August 23, 2013
Condé Nast recently announced a collaboration with Amazon where the online retailer will manage the publisher’s print and digital subscriptions. The “All Access” service will be available for Vogue, Glamour, Vanity Fair, WIRED and others. Additional titles will be added later in the year. The partnership will introduce Condé Nast to new Amazon customers, where they can manage their print and digital subscriptions with their Amazon accounts.
“With ‘All Access,’ consumers can use their Amazon account to easily purchase, manage and renew their print and digital magazine subscriptions through Condé Nast and Amazon websites, mobile, direct mail and other marketing channels,” according to the Condé Nast press release.
“The new service also gives consumers immediate access to their digital magazines on the device or platform of their choice, including Kindle Fire, iPad, Android tablets and phones, among others.”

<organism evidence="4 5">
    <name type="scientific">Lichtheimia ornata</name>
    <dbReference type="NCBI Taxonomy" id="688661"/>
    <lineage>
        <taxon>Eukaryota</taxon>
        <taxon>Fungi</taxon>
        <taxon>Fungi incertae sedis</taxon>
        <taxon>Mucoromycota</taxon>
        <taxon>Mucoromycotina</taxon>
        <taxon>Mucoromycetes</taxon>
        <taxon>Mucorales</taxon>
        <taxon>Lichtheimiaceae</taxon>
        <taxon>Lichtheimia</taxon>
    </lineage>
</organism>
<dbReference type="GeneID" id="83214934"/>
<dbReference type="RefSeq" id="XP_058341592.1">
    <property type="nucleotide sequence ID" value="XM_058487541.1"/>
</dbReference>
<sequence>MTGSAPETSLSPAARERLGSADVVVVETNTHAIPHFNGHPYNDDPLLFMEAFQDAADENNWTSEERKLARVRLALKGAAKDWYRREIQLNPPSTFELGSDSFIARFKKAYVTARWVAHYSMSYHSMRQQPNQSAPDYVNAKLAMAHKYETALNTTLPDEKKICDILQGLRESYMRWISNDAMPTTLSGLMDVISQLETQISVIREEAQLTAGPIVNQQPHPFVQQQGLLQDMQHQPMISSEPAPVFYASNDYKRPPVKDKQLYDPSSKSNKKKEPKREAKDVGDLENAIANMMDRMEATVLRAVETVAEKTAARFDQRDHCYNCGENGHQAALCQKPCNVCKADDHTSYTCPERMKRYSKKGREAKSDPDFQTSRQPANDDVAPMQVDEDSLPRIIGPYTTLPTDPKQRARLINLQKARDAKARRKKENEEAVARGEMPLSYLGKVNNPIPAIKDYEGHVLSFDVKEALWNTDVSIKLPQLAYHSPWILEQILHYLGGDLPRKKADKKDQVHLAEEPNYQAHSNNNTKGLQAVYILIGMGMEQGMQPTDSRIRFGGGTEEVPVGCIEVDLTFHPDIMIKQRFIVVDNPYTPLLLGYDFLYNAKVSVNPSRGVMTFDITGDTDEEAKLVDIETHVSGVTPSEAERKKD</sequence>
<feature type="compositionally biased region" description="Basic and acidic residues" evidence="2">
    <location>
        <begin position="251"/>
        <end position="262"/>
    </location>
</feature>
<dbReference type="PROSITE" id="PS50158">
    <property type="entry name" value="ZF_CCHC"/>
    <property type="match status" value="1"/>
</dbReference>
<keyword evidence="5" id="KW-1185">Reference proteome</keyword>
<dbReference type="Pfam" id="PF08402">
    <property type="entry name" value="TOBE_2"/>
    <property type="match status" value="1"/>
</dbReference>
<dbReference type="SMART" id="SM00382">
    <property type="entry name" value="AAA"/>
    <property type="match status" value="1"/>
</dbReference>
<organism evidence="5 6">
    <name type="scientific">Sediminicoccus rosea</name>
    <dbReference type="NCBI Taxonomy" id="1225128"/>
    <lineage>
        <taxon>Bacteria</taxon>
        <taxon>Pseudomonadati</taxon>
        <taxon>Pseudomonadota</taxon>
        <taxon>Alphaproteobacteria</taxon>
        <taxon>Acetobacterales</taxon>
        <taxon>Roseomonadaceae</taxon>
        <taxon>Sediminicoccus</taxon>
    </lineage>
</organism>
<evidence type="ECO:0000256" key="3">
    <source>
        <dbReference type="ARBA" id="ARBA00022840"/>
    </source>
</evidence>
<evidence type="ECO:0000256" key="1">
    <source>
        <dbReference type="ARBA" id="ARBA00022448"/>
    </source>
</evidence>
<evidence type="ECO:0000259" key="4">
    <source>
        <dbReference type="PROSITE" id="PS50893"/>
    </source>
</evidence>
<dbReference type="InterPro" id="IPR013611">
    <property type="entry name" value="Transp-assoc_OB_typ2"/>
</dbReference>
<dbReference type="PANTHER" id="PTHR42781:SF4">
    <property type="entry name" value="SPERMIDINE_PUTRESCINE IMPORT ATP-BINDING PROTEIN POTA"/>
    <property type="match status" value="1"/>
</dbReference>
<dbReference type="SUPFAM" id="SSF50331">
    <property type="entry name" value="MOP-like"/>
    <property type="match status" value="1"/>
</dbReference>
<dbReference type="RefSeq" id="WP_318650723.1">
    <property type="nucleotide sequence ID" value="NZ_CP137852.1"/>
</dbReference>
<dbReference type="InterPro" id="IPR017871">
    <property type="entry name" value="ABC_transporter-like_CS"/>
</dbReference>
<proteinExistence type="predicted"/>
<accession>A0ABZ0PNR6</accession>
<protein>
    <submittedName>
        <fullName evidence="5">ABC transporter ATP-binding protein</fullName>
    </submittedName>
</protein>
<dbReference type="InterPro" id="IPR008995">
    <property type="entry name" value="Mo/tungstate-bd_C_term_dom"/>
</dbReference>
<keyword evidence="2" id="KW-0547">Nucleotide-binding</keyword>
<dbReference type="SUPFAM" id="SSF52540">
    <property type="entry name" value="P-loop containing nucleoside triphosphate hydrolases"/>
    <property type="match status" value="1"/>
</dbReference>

“Combining Condé Nast’s must-have content with Amazon’s 1-Click shopping platform is a huge win,” suggests Bob Sauerberg, president of Condé Nast. “Our influential and loyal customers want to be the first to know, purchase and share, which is why we wanted to be the first to develop a service like ‘All Access’ with Amazon.”
“Customers are increasingly consuming magazine content in both print and digital formats, and ‘All Access’ allows them to subscribe to both in a very easy way, and read content digitally on whatever device or platform they use,” adds Russ Grandinetti, vice president of Kindle content. “Condé Nast is known for creating some of the best content in the media industry, so we’re excited to start this new program with them.”
For Amazon, it is a new step into managing content, other than books and films. The move gives the company an opportunity to offer magazine subscriptions to its more than 200 million customers and cross-sell products to Condé Nast subscribers, notes Reuters.
For now, readers can continue to subscribe through Condé Nast using the paper-based method. Ultimately, the plan is for Amazon to handle all subscriptions, which will be available on mobile devices such as the Kindle Fire, iPads and Android phones and tablets.
“Amazon is taking a cut of the subscription revenue, although both companies declined to provide details,” explains Reuters. “In other arrangements, Amazon typically takes 30 percent.”